GEOFIT: Stakeholders and markets, a commercial approach

The stakeholders in a building retrofit project often are unfamiliar with shallow geothermal energy (SGE) technology and potentially have conflicting requirements [MUSE, 2019]. The following table shows the influence and interest of (in)directly involved stakeholders of typical SGE for building retrofit projects, in the framework of suggested management principles.


GEOFIT stakeholder matrix

Table 1. Preliminary GEOFIT stakeholder matrix


Building upon results of ‘sister projects’ such as the aforementioned MUSE, as well as GEO4CIVHIC and GRETA among others, GEOFIT takes a close look at the wide spectrum of SGE stakeholders in order to develop commercial-ready solutions. In order to gage SGE for building retrofit viability in Europe from a commercial standpoint, the typology of existing building stock is a critical factor. Therefore, one of the key images for this purpose comes from the Buildings Performance Institute Europe [1], shown below:


European Buildings at a glance


Another focus of GEOFIT Market Analysis is the sizing of market opportunities, defined by the specific technologies or ‘markets’ that together make up the full GEOFIT solution set. Initially investigated ‘markets’ include ground source heat pumps, heat exchangers, structural health monitoring,  geographic information systems, building information modelling, building energy management systems, architecture, engineering, and construction, horizontal directional drilling, project management software and services, heating, ventilation, and air-conditioning, and drones.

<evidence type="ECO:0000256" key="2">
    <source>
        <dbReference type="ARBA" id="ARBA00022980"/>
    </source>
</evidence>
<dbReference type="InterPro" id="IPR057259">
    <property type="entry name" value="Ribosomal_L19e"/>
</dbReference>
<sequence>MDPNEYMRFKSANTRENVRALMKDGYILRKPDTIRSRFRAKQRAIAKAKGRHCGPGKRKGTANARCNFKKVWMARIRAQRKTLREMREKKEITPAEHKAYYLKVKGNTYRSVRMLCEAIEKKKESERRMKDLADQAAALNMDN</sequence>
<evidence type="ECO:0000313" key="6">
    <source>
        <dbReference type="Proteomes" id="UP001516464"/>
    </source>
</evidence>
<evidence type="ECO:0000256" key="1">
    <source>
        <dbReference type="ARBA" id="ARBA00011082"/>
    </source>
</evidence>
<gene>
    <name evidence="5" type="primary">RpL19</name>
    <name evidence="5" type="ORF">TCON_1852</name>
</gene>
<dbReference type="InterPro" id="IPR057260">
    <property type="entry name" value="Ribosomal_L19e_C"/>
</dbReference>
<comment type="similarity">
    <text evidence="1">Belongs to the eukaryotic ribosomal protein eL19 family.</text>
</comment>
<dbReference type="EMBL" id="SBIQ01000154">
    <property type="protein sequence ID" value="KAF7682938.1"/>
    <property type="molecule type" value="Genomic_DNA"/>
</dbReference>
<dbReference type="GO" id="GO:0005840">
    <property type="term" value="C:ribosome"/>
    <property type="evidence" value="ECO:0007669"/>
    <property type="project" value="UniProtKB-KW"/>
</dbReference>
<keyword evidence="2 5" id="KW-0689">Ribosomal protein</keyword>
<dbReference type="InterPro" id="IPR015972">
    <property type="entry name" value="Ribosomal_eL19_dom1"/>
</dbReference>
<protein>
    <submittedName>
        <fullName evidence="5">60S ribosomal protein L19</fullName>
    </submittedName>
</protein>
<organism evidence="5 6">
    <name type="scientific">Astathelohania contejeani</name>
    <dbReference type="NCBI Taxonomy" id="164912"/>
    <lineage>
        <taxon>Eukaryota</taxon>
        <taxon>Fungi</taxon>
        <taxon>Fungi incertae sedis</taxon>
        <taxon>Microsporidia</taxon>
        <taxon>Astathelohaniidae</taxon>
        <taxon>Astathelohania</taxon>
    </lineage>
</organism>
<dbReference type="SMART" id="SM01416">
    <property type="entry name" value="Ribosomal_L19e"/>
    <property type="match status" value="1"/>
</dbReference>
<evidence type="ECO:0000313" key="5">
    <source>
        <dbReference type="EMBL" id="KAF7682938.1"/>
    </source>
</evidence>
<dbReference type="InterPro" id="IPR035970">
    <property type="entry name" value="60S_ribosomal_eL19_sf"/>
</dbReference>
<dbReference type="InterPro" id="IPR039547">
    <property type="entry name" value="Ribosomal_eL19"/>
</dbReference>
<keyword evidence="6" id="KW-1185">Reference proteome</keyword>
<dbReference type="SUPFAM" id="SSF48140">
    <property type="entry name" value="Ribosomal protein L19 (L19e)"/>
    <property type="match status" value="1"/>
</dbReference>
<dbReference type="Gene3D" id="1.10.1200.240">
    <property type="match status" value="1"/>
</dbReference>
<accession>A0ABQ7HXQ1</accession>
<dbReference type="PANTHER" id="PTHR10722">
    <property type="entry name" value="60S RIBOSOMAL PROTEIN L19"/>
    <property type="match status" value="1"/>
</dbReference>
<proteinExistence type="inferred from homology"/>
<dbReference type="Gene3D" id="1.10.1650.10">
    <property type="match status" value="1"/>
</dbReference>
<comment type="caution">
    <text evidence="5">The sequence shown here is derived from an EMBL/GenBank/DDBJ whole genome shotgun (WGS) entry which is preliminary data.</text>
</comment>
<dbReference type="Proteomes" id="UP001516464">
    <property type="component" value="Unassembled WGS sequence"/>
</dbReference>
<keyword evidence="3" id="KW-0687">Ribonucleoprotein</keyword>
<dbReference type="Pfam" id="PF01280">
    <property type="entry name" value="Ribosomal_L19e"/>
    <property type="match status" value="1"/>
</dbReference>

By IDS GeoRadar

Geothermal based building retrofitting involve complex operations, such as drilling and digging, which must be considered as risky activities both for the excavation crews and the buildings close to the work area; managing these risks is one of the key objectives for GEOFIT.

In fact, digging up an area without having reliable information on existing utilities and the local geology, can be problematic, even dangerous. For example, it’s worth noting that, in Europe, during new installations, about 90,000 incidences of third party damage to gas pipelines are reported every year and 100,000 in USA. There is little doubt that these instances of damage would be reduced by the use of reliable location techniques.

A typical tangle of buried assets

In this respect, the Ground Penetrating Radar (GPR) technique is very attractive because, amongst the various state-of-the-art methods available, it is the only one capable of accurately locating both metallic and non-metallic buried objects, without prior knowledge of their position.

Historically, the location of underground plant and equipment has been based on record information held by utility companies. This information, even if it exists (and much of it does not) is often inaccurate, incomplete or out of date.

Radar is well-known for its ability to detect aircraft, ships, vehicles, birds, rainstorms and other above-ground objects. It relies for its operation on the transmission of electro-magnetic energy, usually in the form of a pulse, and the detection of the small amount of energy that is reflected from the target. The round-trip transit time of the pulse and its reflection provide range information on the target.